A Neuron - Gordon State College

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Transcript A Neuron - Gordon State College

Chapter 2
Neural and Genetic Bases of Behavior
Overview of Nervous System
LO 2.1 What Are the Nervous System, Neurons, and Nerves?
 Nervous System: an extensive network
of specialized cells that carry
information to and from all parts of the
body
 Neuroscience: deals with the structure
and function of neurons, nerves, and
nervous tissue
– relationship to behavior and learning
An Overview of the Nervous
System
The Neuron
 Neurons are specialized cells in the
nervous system that send and receive
information throughout the body.
– Neurons are the nervous system’s
building blocks.
A Neuron
The nervous system contains 90 to 180 billion neurons (98.8
percent in the brain and 1.2 percent in the spinal cord).
Each neuron transmits information to about a thousand
other neurons; there are trillions of different neural
connections in the brain.
Structure of the Neuron
LO 2.1 What Are the Nervous System, Neurons, and Nerves?
 Parts of a Neuron
– dendrites: branch-like structures that
receive messages from other neurons
– soma: the cell body of the neuron,
responsible for maintaining the life of
the cell
– axon: long, tube-like structure that
carries the neural message to other
cells
Neuron
Structure of a Neuron
There are three basic types of
neurons:
 Sensory
neurons: send information
from sensory receptors to the brain
 Motor neurons: send commands
from the brain to glands, muscles,
and organs
 Interneurons: connect other
neurons to one another
Structure and Operation
of the Neuron
Action Potential
– A neuron’s electrochemical impulse results
from positively and negatively charged
ions.
– The tiny electrical charge from the
chemical balance of an inactive neuron is
known as the resting potential.

negative ions inside the axon attract
positive ions along the external cell
membrane wall.

This electrical disturbance is called the
action potential.
Neural
Communication
 Action Potential
– a neural impulse; a brief electrical charge
that travels down an axon
– generated by the movement of positively
charged atoms in and out of channels in
the axon’s membrane
 Threshold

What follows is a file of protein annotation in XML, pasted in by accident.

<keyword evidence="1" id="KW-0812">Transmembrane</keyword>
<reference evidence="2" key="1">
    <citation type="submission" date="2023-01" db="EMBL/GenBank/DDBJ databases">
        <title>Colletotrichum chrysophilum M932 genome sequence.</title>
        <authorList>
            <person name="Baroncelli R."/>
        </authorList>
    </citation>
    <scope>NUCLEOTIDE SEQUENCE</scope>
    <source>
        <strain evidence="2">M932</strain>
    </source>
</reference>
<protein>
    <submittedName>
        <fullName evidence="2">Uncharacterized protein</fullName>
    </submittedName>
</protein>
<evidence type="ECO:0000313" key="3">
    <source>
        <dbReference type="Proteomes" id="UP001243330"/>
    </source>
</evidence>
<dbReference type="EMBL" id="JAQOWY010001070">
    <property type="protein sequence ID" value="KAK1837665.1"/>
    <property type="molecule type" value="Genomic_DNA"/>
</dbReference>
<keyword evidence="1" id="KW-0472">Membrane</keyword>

– the level of stimulation required to trigger a
neural impulse
 Firing is all or none
Synapses: Points of Chemical
Transmission between Neurons
– Axon terminal buttons contain round
sacs called synaptic vesicles.
– When an action potential arrives, it
causes these vesicles to release
chemical messengers, called
neurotransmitters, which travel
across the synaptic cleft.
– These neurotransmitters fit into the
receiving dendrites’ receptor sites,
like keys fit into locks.
Synaptic Transmission
Synaptic Transmission—Reuptake
Synaptic Transmission— Enzyme
Deactivation
Synapses: Chemical Transmission between
Neurons
After locking into receptor sites, neurotransmitters
either excite or inhibit firing of the receiving
neuron.
Excitatory messages increase the probability of an
action potential.
Inhibitory messages reduce the likelihood of neural
firing.

Whether the neuron fires will depend on which type
of message is in greater abundance.
Synapses: Chemical Transmission
between Neurons
 After neurotransmitters deliver their
messages they are either:
– Repackaged into new synaptic
vesicles in a process known as
reuptake or
– Broken down by enzymes and
removed from the synaptic cleft in a
process called enzyme deactivation.
Chemical Neurotransmitters
About 75 neurotransmitters have been
identified, including:
Acetylcholine (ACh): involved in muscle
contraction, cognition, and memory formation
 Dopamine (DA): controls large muscle
movements; influences pleasure and
motivation
 Endorphins: important in the experience of
pleasure and control of pain
 Serotonin: involved in regulating emotional
states such as depression, sleep cycles and
dreaming, aggression, and appetite

Agonists and Antagonists
Neurotransmitter
molecule
Receptor site on
receiving neuron
Receiving cell
membrane
Agonist mimics
neurotransmitter
Antagonist
blocks
neurotransmitter
Neural and Hormonal Systems
 The nervous system is the body’s
primary information system and is
divided into two major portions:
– Central nervous system
– Peripheral nervous system
Neural and Hormonal
Systems
 Nerves
– neural “cables” containing many axons
– part of the peripheral nervous system
– connect the central nervous system
with muscles, glands, and sense
organs
Organization of the
Nervous System
Nervous
system
Central